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Bariatric Surgery: Ethnicity and Results

Bariatric Surgery: Ethnicity and Results


Bariatric surgery is a procedure that is more and more relevant to the US. Especially now more than ever since the average adult obesity rate is at an all-time high. This is indeed a national crisis that is impacting all kinds of communities in spite of race, creed, etc. But what about the results of bariatric surgery? Is there any difference between the weight loss results of a black patient vs a white patient? And if there is, what sort of discrepancies or barriers are causing such a difference?  And if there are discrepancies, is it a coincidence based on environmental factors, or unintentional bias?

Let’s find out.

The Relationship between Ethnic Minorities and Bariatric Surgery

According to a couple of studies, African Americans and Latino Americans are less likely to get a bariatric surgical procedure compared to Caucasians. This makes the problem far more complicated with obesity affecting 47% of the Latino population and 46.8% of the African American population. In comparison to the Caucasian population (37.9%), this makes for a confusing set of data. Shouldn’t the Latino and African American obese population be more likely to get access to bariatric surgery, counseling, and dietary programs instead of Caucasians? What gives?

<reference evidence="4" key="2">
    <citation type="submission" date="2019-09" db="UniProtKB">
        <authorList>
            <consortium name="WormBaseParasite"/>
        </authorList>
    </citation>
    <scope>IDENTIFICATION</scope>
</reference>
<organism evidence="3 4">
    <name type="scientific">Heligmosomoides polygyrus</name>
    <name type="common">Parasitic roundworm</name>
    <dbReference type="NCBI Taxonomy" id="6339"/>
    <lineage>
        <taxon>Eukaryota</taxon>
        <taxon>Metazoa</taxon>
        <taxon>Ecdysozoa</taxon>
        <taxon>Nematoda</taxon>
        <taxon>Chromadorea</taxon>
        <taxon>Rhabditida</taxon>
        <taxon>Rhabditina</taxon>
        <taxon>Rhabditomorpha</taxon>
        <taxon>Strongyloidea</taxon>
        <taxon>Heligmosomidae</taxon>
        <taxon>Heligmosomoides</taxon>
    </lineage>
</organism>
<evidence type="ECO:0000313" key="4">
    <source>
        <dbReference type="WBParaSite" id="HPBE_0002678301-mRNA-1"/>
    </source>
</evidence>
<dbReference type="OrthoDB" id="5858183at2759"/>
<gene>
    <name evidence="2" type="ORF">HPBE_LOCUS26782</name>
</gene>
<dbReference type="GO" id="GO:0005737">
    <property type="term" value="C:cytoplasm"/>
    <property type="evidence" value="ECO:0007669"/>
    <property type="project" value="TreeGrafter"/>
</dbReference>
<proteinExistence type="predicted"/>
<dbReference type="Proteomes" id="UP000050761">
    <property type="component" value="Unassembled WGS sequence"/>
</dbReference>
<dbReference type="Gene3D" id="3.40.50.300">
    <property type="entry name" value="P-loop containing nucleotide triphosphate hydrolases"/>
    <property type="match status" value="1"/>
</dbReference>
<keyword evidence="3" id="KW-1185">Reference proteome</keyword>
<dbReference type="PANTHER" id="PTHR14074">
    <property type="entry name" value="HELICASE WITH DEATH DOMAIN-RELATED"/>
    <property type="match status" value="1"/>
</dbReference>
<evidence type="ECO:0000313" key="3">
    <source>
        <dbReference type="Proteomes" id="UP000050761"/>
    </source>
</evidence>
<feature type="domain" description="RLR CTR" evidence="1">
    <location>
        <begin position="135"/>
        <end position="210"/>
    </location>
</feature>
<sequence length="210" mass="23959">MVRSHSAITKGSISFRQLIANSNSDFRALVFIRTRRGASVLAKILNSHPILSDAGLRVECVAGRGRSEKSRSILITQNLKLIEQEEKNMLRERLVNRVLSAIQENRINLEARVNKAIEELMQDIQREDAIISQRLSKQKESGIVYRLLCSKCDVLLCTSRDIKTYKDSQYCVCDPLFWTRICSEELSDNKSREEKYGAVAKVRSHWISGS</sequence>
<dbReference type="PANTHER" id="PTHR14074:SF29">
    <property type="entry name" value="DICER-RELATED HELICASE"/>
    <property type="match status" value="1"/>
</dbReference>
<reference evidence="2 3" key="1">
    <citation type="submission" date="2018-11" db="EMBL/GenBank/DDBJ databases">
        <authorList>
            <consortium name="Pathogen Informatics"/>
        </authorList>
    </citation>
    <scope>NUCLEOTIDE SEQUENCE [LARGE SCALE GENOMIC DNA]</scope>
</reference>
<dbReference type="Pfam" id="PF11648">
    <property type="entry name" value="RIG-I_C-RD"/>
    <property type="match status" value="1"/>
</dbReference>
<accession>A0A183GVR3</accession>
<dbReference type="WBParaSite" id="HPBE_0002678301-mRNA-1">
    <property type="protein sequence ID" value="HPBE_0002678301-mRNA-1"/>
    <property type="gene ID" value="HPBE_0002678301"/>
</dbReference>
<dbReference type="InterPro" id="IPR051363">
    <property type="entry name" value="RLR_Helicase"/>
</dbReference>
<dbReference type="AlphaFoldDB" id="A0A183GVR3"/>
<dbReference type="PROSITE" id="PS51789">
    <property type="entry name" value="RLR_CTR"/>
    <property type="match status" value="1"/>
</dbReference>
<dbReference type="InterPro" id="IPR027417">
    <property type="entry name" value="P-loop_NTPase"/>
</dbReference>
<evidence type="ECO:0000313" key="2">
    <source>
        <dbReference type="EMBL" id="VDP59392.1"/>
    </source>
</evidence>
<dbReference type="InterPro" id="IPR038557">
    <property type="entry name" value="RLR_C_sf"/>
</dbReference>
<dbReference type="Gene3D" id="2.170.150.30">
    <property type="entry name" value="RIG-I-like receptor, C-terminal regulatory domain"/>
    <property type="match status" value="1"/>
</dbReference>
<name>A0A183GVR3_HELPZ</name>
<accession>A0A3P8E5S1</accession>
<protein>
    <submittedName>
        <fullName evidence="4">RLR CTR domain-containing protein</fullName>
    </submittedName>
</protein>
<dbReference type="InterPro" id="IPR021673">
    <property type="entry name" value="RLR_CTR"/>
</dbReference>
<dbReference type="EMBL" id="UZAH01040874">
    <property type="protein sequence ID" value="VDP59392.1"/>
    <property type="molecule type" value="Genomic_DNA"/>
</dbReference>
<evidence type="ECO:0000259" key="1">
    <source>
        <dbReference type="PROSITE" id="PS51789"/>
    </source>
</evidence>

Latino Population

According to Dr. Nihn, a San Diego endocrinologist, “Our findings do suggest that severely obese Hispanics are utilizing bariatric surgery much lower than other ethnic groups.”

The gap between Latinos, African Americans, and Whites seeking treatment for their obesity was small in the North West.  However, in the South, West, and Midwest, the gap got larger.

The hypothesis that John Magaña Morton, MD, FACS, chief of bariatric and minimally invasive surgery at Stanford (Calif.) University School of Medicine offered was “that it has less to do with discrimination and more due to medical insurance status. “It’s probably a reflection of insurance status – Hispanics tend to be less insured than Caucasian or African American patients – as well as a preference for patients to go to nonacademic centers.”

Economic and Inclusion Factors

However,  I think that it is only partly correct. I think that surgery affordability is harder for the Latino population by no fault of the surgeons. Instead, it is a byproduct of nationwide financial discrimination. I looked at the unemployment data of the Latino/Latina population. The data shows that it has consistently been higher than American men and women. What’s more, is there is a confirmed existence of a Latino/White wage gap that has yet to have narrowed since the early 2000s. The average cost of a standard roux-en-Y procedure is $15K-$30K without insurance.  The high cost of the medical procedure combined with a wage gap could be to blame.

Another thing that could serve as a barrier between potential Latino patients is the perceived friendliness of a Huntsville, AL bariatric surgery clinic. An absence of inclusion or representation, while not seen as outright hostile, can certainly be a silent implication. An implication that sends the message of, “You are not important.” That is enough to turn people off